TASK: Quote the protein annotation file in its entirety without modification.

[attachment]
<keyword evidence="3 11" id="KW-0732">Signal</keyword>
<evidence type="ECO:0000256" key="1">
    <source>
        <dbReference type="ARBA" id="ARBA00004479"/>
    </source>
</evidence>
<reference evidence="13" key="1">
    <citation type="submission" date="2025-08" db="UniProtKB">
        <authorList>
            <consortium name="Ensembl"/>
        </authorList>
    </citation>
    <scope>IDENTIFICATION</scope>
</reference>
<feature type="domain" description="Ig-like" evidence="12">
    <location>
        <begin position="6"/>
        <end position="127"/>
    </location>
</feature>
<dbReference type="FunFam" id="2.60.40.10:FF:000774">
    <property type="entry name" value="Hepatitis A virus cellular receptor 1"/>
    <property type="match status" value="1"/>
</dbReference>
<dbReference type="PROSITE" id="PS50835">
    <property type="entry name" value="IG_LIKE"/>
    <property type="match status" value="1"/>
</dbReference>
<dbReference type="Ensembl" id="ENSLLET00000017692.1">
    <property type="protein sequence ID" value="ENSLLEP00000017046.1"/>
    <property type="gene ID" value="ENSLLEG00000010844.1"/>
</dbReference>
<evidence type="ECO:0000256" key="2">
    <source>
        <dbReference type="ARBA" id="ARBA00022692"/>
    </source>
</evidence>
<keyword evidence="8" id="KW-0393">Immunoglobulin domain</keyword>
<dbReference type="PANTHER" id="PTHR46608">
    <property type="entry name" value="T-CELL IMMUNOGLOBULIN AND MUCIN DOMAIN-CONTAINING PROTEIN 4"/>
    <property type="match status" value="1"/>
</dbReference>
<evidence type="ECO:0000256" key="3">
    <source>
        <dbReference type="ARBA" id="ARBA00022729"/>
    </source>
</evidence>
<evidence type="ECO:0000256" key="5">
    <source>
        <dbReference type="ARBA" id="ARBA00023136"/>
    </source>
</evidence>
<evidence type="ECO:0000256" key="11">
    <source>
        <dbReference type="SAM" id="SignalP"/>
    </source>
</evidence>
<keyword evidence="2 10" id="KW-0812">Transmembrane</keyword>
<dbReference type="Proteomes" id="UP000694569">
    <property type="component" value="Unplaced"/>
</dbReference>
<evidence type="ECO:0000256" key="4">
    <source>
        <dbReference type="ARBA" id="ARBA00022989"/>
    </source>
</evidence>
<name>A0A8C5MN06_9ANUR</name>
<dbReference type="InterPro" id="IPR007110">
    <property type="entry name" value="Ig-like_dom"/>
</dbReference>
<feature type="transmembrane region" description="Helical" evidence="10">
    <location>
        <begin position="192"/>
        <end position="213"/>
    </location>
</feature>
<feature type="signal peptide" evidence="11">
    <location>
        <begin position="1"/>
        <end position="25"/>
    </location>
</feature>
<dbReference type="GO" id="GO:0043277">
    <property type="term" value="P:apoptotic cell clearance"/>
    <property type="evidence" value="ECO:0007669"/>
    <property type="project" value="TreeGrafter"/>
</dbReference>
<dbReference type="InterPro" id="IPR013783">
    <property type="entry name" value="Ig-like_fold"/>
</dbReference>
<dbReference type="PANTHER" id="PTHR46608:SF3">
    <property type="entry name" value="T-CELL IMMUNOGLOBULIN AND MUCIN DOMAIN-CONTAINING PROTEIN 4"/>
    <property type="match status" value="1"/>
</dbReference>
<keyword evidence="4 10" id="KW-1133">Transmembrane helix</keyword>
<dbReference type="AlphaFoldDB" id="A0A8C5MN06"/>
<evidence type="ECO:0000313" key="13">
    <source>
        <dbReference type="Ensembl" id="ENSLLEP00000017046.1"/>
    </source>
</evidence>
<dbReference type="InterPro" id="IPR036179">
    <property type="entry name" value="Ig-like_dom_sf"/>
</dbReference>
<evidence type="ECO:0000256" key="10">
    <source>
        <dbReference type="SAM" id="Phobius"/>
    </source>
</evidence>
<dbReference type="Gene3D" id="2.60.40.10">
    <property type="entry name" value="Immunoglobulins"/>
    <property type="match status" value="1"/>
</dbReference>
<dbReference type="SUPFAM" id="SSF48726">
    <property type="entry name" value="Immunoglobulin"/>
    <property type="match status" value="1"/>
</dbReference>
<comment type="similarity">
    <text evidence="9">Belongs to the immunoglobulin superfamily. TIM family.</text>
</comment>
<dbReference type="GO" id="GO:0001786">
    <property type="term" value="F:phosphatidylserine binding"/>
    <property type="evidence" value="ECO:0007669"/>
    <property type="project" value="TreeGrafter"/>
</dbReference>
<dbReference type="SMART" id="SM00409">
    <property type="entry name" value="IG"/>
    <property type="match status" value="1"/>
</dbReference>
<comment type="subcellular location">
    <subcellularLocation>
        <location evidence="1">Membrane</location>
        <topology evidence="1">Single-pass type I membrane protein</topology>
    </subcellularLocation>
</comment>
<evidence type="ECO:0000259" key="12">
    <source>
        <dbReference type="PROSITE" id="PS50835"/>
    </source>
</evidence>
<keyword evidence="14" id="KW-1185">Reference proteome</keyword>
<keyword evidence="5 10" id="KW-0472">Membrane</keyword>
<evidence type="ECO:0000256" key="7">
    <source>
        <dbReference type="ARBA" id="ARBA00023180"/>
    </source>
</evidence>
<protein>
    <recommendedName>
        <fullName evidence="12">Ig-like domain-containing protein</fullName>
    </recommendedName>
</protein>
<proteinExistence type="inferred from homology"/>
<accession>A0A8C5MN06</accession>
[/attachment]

<keyword evidence="3 11" id="KW-0732">Signal</keyword>
<evidence type="ECO:0000256" key="1">
    <source>
        <dbReference type="ARBA" id="ARBA00004479"/>
    </source>
</evidence>
<reference evidence="13" key="1">
    <citation type="submission" date="2025-08" db="UniProtKB">
        <authorList>
            <consortium name="Ensembl"/>
        </authorList>
    </citation>
    <scope>IDENTIFICATION</scope>
</reference>
<feature type="domain" description="Ig-like" evidence="12">
    <location>
        <begin position="6"/>
        <end position="127"/>
    </location>
</feature>
<dbReference type="FunFam" id="2.60.40.10:FF:000774">
    <property type="entry name" value="Hepatitis A virus cellular receptor 1"/>
    <property type="match status" value="1"/>
</dbReference>
<dbReference type="PROSITE" id="PS50835">
    <property type="entry name" value="IG_LIKE"/>
    <property type="match status" value="1"/>
</dbReference>
<dbReference type="Ensembl" id="ENSLLET00000017692.1">
    <property type="protein sequence ID" value="ENSLLEP00000017046.1"/>
    <property type="gene ID" value="ENSLLEG00000010844.1"/>
</dbReference>
<evidence type="ECO:0000256" key="2">
    <source>
        <dbReference type="ARBA" id="ARBA00022692"/>
    </source>
</evidence>
<keyword evidence="8" id="KW-0393">Immunoglobulin domain</keyword>
<dbReference type="PANTHER" id="PTHR46608">
    <property type="entry name" value="T-CELL IMMUNOGLOBULIN AND MUCIN DOMAIN-CONTAINING PROTEIN 4"/>
    <property type="match status" value="1"/>
</dbReference>
<evidence type="ECO:0000256" key="3">
    <source>
        <dbReference type="ARBA" id="ARBA00022729"/>
    </source>
</evidence>
<evidence type="ECO:0000256" key="5">
    <source>
        <dbReference type="ARBA" id="ARBA00023136"/>
    </source>
</evidence>
<evidence type="ECO:0000256" key="11">
    <source>
        <dbReference type="SAM" id="SignalP"/>
    </source>
</evidence>
<keyword evidence="2 10" id="KW-0812">Transmembrane</keyword>
<dbReference type="Proteomes" id="UP000694569">
    <property type="component" value="Unplaced"/>
</dbReference>
<evidence type="ECO:0000256" key="4">
    <source>
        <dbReference type="ARBA" id="ARBA00022989"/>
    </source>
</evidence>
<name>A0A8C5MN06_9ANUR</name>
<dbReference type="InterPro" id="IPR007110">
    <property type="entry name" value="Ig-like_dom"/>
</dbReference>
<feature type="transmembrane region" description="Helical" evidence="10">
    <location>
        <begin position="192"/>
        <end position="213"/>
    </location>
</feature>
<feature type="signal peptide" evidence="11">
    <location>
        <begin position="1"/>
        <end position="25"/>
    </location>
</feature>
<dbReference type="GO" id="GO:0043277">
    <property type="term" value="P:apoptotic cell clearance"/>
    <property type="evidence" value="ECO:0007669"/>
    <property type="project" value="TreeGrafter"/>
</dbReference>
<dbReference type="InterPro" id="IPR013783">
    <property type="entry name" value="Ig-like_fold"/>
</dbReference>
<dbReference type="PANTHER" id="PTHR46608:SF3">
    <property type="entry name" value="T-CELL IMMUNOGLOBULIN AND MUCIN DOMAIN-CONTAINING PROTEIN 4"/>
    <property type="match status" value="1"/>
</dbReference>
<keyword evidence="4 10" id="KW-1133">Transmembrane helix</keyword>
<dbReference type="AlphaFoldDB" id="A0A8C5MN06"/>
<evidence type="ECO:0000313" key="13">
    <source>
        <dbReference type="Ensembl" id="ENSLLEP00000017046.1"/>
    </source>
</evidence>
<dbReference type="InterPro" id="IPR036179">
    <property type="entry name" value="Ig-like_dom_sf"/>
</dbReference>
<evidence type="ECO:0000256" key="10">
    <source>
        <dbReference type="SAM" id="Phobius"/>
    </source>
</evidence>
<dbReference type="Gene3D" id="2.60.40.10">
    <property type="entry name" value="Immunoglobulins"/>
    <property type="match status" value="1"/>
</dbReference>
<dbReference type="SUPFAM" id="SSF48726">
    <property type="entry name" value="Immunoglobulin"/>
    <property type="match status" value="1"/>
</dbReference>
<comment type="similarity">
    <text evidence="9">Belongs to the immunoglobulin superfamily. TIM family.</text>
</comment>
<dbReference type="GO" id="GO:0001786">
    <property type="term" value="F:phosphatidylserine binding"/>
    <property type="evidence" value="ECO:0007669"/>
    <property type="project" value="TreeGrafter"/>
</dbReference>
<dbReference type="SMART" id="SM00409">
    <property type="entry name" value="IG"/>
    <property type="match status" value="1"/>
</dbReference>
<comment type="subcellular location">
    <subcellularLocation>
        <location evidence="1">Membrane</location>
        <topology evidence="1">Single-pass type I membrane protein</topology>
    </subcellularLocation>
</comment>
<evidence type="ECO:0000259" key="12">
    <source>
        <dbReference type="PROSITE" id="PS50835"/>
    </source>
</evidence>
<keyword evidence="14" id="KW-1185">Reference proteome</keyword>
<keyword evidence="5 10" id="KW-0472">Membrane</keyword>
<evidence type="ECO:0000256" key="7">
    <source>
        <dbReference type="ARBA" id="ARBA00023180"/>
    </source>
</evidence>
<protein>
    <recommendedName>
        <fullName evidence="12">Ig-like domain-containing protein</fullName>
    </recommendedName>
</protein>
<proteinExistence type="inferred from homology"/>
<accession>A0A8C5MN06</accession>